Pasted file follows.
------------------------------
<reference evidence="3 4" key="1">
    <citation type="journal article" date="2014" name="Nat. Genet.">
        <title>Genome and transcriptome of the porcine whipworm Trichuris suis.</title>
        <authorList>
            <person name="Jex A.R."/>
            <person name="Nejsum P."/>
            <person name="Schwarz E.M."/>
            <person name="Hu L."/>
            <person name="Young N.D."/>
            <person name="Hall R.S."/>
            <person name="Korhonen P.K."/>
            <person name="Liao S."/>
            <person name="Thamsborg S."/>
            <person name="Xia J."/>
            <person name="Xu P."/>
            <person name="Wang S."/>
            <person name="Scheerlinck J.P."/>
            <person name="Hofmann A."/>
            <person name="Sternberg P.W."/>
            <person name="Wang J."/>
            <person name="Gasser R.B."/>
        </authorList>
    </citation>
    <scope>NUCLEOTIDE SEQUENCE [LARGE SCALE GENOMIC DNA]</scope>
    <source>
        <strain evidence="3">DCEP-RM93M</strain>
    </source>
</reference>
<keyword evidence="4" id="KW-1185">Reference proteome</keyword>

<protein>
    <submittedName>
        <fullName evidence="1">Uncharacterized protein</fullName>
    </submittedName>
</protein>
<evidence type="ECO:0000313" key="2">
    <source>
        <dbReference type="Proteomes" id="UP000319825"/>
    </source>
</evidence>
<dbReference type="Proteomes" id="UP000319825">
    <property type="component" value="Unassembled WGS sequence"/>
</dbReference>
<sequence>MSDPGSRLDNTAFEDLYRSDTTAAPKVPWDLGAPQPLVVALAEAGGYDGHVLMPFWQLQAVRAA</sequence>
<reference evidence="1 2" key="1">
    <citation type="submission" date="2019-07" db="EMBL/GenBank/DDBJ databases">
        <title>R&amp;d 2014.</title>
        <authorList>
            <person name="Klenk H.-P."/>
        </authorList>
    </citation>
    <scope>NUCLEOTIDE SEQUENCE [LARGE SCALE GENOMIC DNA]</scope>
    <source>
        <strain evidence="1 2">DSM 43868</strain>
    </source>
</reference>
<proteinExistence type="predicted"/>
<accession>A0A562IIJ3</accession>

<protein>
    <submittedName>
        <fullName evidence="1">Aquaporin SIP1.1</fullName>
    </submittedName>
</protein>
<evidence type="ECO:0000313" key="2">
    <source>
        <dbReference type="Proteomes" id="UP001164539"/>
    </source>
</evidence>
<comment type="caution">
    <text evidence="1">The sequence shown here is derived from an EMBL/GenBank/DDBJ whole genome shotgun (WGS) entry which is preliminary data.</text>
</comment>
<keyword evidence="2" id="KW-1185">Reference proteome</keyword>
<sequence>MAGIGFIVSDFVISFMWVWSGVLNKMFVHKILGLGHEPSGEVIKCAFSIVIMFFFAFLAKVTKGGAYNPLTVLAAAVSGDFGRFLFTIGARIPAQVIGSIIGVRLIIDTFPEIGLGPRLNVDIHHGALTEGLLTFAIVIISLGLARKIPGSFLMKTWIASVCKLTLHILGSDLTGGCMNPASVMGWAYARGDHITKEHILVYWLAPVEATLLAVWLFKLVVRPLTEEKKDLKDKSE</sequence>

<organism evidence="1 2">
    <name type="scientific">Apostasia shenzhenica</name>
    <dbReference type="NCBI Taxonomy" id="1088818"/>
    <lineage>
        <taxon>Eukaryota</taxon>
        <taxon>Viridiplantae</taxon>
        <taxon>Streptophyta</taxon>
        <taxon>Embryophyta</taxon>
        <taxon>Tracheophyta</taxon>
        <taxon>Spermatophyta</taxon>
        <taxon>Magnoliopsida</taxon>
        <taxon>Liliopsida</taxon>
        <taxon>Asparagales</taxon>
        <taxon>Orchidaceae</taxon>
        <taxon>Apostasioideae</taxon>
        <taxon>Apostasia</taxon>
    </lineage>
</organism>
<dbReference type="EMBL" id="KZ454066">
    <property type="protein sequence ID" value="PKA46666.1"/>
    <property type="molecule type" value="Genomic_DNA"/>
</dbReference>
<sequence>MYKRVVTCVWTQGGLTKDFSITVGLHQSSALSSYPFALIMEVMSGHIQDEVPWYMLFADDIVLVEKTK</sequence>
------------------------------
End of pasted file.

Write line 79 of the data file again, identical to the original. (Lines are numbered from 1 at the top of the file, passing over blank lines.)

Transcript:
        <taxon>Streptophyta</taxon>